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Where Art Flourishes: Visual Art Essential At Children’s Home

October 16, 2011
By LINDA COMINS Life Editor , The Intelligencer / Wheeling News-Register

The creation of visual art has become integral to the program of treatment offered at the Children's Home of Wheeling.

Mary Ann Hearne, a Wheeling resident who served on the home's board for 40 years until her death in 2010, championed the facility's art program. In a fitting tribute, the art room at the home has been renamed the Hearne Creativity Center.

The art studio is located on the first floor of the home's residential building. Filled with art supplies, easels and tables for making crafts, the art room is a cheerful spot where the boys' art is displayed alongside prints of works by well-known artists.

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The boys' artwork also adorns the large sitting room of Kiger Hall in the residence on Orchard Road. In addition, the artistic talent of current and previous residents can be seen on two large murals - depicting scenes of Wheeling - being painted on the walls of the hall's living room area. Wheeling artist Joyce Schultze, who directs the art program, said the murals continue as works in progress because "I don't think a mural should ever be 'done.'"

Established as an orphanage in 1870 (with William Hearne I as a founding board member), the Children's Home is now licensed to serve up to 14 boys, ages 12-18, who have been orphaned or removed from their homes for various reasons. The behavioral health center provides court-ordered residential treatment for adolescent males who have been abused and/or neglected.

At a luncheon celebrating the rededication of the art studio, Louise Paree, the home's executive director, remarked, "Mary Ann (Hearne) is looking down ... She would give thanks ... Mary Ann is here with us today.

"Mary Ann was very supportive of Joyce (Schultze) and the art program," Paree said, noting that Hearne "encouraged the boys to make the art."

Opening the luncheon with prayer, the Rev. Richard L. Skaggs, assistant rector of St. Matthew's Episcopal Church, Wheeling, the Hearne family's parish, expressed thanks "for the work of the men and women in this place who care for children who have no one to care for them." Skaggs noted that those gathered were "thankful also for the work of Mary Ann Hearne who gave so generously of her time and resources so that the healing power of art could come to those so much in need of healing."

As an extension of the art program, Skaggs and Robert F. Troeger, organist-choirmaster of St. Matthew's, have talked to Children's Home residents about art, architecture and music. In addition, the boys have been invited to display their art in St. Matthew's parish hall during coffee hour at noon Sunday, Nov. 6, Skaggs said.

Present for the dedication of the art room in Hearne's memory were her son, Bill, and his wife, Sherry, of Wheeling and a grandson, Gary Hearne Maxwell.

"Mary Ann was so passionate about her love of the boys of the Children's Home," Sherry Hearne commented. "She was strongly commited to them having the opportunity to explore the creative arts."

Naming the art room in Hearne's memory is "truly a tribute to her lovingly encouraging the children here to pursue their art and their musical talent," her daughter-in-law remarked. "We are very proud. And her legacy will live on with this artwork."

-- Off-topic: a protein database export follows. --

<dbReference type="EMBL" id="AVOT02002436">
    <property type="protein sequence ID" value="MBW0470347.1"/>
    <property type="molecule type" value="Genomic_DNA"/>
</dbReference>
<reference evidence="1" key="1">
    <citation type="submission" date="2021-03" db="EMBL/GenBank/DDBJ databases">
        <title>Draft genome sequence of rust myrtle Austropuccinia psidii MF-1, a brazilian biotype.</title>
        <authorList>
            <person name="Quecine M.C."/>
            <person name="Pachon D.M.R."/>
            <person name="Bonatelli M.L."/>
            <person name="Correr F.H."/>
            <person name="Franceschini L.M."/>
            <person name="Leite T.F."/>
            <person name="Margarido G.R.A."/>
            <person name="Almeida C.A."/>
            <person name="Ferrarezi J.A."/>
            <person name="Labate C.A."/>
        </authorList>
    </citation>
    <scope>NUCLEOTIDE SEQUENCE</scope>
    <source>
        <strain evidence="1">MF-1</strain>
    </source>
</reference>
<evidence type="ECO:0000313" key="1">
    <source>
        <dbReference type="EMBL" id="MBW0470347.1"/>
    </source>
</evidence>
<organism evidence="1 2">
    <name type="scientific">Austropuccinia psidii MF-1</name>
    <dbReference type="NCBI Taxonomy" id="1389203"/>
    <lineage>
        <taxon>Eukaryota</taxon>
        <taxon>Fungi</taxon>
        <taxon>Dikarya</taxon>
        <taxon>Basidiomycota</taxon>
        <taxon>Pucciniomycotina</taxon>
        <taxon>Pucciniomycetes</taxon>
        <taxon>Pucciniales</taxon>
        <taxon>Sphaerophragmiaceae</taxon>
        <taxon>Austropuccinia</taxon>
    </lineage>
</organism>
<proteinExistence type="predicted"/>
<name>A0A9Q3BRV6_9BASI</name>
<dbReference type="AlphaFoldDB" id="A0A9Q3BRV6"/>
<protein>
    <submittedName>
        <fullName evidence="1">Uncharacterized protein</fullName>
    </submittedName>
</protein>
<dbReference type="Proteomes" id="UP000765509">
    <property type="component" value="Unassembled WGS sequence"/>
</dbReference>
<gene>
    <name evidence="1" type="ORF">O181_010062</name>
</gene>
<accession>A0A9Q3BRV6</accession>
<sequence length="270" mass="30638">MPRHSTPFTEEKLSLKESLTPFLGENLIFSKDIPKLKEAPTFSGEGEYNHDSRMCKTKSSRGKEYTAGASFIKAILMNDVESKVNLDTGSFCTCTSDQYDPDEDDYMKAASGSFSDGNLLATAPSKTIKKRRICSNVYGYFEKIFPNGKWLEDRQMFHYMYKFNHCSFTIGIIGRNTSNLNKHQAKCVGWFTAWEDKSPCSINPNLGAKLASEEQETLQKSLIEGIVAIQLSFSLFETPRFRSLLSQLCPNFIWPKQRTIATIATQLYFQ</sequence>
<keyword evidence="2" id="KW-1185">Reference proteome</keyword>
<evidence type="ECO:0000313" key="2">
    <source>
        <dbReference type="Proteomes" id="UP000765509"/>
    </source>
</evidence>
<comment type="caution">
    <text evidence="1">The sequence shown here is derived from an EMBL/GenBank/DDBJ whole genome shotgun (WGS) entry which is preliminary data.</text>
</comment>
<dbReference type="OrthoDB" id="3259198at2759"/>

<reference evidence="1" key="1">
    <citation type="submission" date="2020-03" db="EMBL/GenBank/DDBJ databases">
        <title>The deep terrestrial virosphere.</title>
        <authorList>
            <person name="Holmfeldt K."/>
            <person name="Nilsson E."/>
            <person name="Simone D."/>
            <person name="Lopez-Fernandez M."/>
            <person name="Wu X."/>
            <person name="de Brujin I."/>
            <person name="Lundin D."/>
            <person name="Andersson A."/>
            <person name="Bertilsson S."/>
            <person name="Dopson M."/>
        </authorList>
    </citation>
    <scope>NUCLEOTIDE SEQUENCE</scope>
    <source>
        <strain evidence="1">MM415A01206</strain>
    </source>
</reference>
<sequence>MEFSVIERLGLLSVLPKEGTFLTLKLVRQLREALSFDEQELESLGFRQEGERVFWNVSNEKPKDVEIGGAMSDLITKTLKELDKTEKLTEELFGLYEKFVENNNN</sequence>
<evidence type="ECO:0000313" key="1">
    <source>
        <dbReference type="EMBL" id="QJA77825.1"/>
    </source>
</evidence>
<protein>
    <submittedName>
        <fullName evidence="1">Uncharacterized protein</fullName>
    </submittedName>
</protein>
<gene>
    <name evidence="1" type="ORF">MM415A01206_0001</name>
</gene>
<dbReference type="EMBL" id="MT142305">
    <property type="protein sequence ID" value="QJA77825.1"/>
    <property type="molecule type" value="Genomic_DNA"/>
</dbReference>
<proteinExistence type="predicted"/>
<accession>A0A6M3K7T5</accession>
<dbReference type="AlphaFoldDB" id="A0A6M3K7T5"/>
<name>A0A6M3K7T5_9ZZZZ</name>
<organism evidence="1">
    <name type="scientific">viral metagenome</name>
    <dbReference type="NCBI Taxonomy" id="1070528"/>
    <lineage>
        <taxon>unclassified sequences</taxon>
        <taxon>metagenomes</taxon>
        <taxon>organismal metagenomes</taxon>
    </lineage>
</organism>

Schultze commented, "I think of her (Hearne) so often. I see it every day in the faces of the boys, and they do appreciate the art room and the art program. Every day, this program continues to be a big part of the Children's Home of Wheeling."

Linda Wagenheim, president of the Children's Home of Wheeling board, observed, "Mary Ann strongly advocated for introducing our residents to the arts. She knew that very few young men enter treatment with professional instruction in sketching, painting, printing and airbrushing and that exposure to creative arts can be healing.

"Mary Ann purchased and displayed art pieces created by our boys and proudly displayed them in her home," Wagenheim added. "She was always pleased to learn that the boys were exhibiting at Artworks Around Town, Wheeling Artisan Center, Oglebay Institute Stifel Center and other art shows."

The board president said, "Through the Hearne Creativity Center and the wonderful memories that we all can share about her strong spirit and advocacy for abused and neglected youth in need of residential treatment, Mary Ann McKesson Hearne has left her legacy."

Hearne's legacy included 40 years of board service from 1970 until 2010, said Tom O'Connor, president of the Children's Home of Wheeling Foundation. She served on the Children's Home of Wheeling board, Orchard Park Resources board and the Children's Home of Wheeling Foundation.

"She was here when services were provided for both boys and girls, ages 6-12, when the care was later specialized for males only and even more specialized with the concentration on older boys, ages 12-18," O'Connor pointed out.

"No matter the gender or age, she was a strong voice on the board and an advocate for maintaining quality services for youth in our care," the foundation president said. "Even when Mary Ann was no longer able to attend board meetings, she stayed in phone contact with several board members and executive director Louise Paree."

 
 

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